The Supercar, The Fart & You

If you’re a motoring devotee, staying in a proper metropolitan city has some advantages. The more exclusive brands — Merc, BMW, Audi, Jag etc — don’t seem all that exclusive, and you can find the rich-and-famous type coming out flashing their Ferraris, Lambos and Porsches at night.

I’m swimming through a mid-life crisis. Being able to drive and experience some absolutely kickass cars was supposed to be the antidote but the more time I spend with exotic machines, the more I feel drowning in the sea of desire. These are cars that I ordinarily wouldn’t have been able to so much as even touch, let alone drive. That I get to drive them is an incomparable fortune. 

Yet, whenever I drive past the showroom of any of the supercar brands, I slow down and look at all the glossy metal posing proudly from behind the glass walls. The admiration is immense; lust, even greater. I feel just like anyone else would — anyone who has the same appreciation for such things.

The showrooms of quite a few super- and sports-car brands light up the character of one particular road in Delhi.

Every time I drive past the showrooms, I see the ordinary, very middle-class people like me stand at stare at the exhibits. And that’s it — they only stand and gaze. They don’t ever think of entering the place — out of the fear of rejection, perhaps. 

When I was a teenager and even through my college days, I had such inhibitions too. “What will the guys at the showroom think of me? Am I even dressed appropriately enough for such a place? Would they indulge me or dismiss me? Would they sternly tell me to go away?” Blah, blah, blah… 

This occurred fairly recently at a very exclusive supercar dealership. A rich guy in his fittingly expensive clothes, shoes and jewellery walked in exhibiting carefully confident strides. I was there to meet the India rep and also shoot a car. I was dressed in very middle-class jeans-t-shirt-sneakers combination — clearly out of the league. Clearly confident in my middle class-ness.

The sales representatives went into a bit of spirited commotion. Some chit-chat, brand and product explanations and the customary offer of artisanal tea later, things became a bit more free flowing. 

The young, rich fellow started talking about his motoring exploits and that he’s a regular at track events in Dubai. The head of the showroom was very kind in introducing me to that breathing-walking exhibit of pelf and he seemed curious when told about my work. 

After the much-expected I’ve-driven-this-owned-that kind of faff, the conversation drifted towards the complexity of modern cars and we also spoke about the storied past of the brand that the grand showcase on the showroom floor represented. He literally had no idea what we (the showroom head, a tech guy and I) were on about and tried to fit in with his pretentious butt-ins.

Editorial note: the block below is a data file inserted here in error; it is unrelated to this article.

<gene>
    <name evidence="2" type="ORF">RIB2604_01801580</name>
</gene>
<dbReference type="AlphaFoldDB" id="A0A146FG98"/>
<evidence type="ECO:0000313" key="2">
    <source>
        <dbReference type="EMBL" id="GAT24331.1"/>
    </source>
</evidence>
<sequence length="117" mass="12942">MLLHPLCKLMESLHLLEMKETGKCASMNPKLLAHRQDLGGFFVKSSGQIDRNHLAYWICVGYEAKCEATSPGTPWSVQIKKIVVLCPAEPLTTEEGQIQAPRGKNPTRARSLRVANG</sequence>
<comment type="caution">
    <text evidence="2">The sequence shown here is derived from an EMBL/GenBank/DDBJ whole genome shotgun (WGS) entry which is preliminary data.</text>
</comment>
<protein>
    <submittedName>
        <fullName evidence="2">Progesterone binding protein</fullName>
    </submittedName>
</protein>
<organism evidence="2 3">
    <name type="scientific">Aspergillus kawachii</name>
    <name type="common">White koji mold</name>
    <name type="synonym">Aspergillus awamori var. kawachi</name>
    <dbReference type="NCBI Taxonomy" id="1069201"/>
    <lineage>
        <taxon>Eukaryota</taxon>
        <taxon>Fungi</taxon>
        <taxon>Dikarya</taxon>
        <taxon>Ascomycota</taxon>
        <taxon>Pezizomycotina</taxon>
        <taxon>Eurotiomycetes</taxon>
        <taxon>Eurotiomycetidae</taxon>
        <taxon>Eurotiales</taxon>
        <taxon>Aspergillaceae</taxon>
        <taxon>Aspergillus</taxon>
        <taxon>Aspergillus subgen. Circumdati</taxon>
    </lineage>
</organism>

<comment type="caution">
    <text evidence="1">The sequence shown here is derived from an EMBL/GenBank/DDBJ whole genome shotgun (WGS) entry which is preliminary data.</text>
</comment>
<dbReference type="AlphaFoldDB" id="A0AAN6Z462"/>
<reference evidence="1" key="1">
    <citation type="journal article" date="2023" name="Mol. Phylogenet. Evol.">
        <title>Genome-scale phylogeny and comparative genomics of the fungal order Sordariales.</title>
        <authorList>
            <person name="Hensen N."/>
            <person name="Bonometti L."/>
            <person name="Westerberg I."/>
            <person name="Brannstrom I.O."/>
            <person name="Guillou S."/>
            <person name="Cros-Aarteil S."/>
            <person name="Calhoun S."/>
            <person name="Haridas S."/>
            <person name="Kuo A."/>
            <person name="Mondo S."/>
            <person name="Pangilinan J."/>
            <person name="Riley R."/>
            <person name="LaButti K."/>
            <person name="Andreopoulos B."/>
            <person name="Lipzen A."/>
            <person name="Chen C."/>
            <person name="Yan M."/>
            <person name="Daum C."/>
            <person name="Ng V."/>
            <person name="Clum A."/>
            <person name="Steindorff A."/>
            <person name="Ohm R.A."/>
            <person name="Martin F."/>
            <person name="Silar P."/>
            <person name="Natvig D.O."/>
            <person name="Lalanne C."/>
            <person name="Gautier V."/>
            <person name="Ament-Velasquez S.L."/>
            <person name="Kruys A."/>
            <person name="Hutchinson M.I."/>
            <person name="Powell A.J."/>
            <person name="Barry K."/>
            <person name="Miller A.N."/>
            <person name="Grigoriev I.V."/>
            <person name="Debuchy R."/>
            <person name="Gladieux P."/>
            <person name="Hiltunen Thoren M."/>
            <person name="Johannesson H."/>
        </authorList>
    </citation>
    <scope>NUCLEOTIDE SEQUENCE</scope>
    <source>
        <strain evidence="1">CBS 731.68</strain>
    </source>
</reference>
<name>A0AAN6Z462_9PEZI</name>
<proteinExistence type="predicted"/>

And then he farted. I know it was him because the only other guy in that physical space at the time was me. And it wasn’t me who did. 

We were all retiring from the car to sit and talk a bit more. The two showroom folks were already a few paces in and I was just preparing to get out of the passenger seat — which is a time-consuming procedure in a really low-slung sportscar. 

I had gripped the roof to pull myself out when my nostrils protested about whatever it was that I’d inhaled. The beautiful interior of that car would’ve been ruined with my partly digested breakfast had I not cannonballed myself out. 

I guess Mr. Richness thought no one would notice. But unfortunately for him, the wrong guy did. Me. 

Writing is a great art. I’m somewhat good at it and I like a good story. This incident afforded me a particularly entertaining one to scribble! I hope that guy reads this. 

So you — one with the average level life, middle-class appearance and unwanted shyness — you shouldn’t be reluctant in entering such grand display places. It’s because of folks like you that the culture and passion for cars is still alive. 

You’ll take pictures and tell your countless friends about the car you saw or sat in. It spreads the excitement which is always needed. And the showroom executives are encouraging and kind folks who always appreciate and welcome anyone coming in — even for just standing and admiring the cars. 

So go on, walk in. Who knows there might be a uselessly rich guy in there who’s just cleared his trumpet. You’ll almost throw up, but at least you’ll have a good story to tell! 

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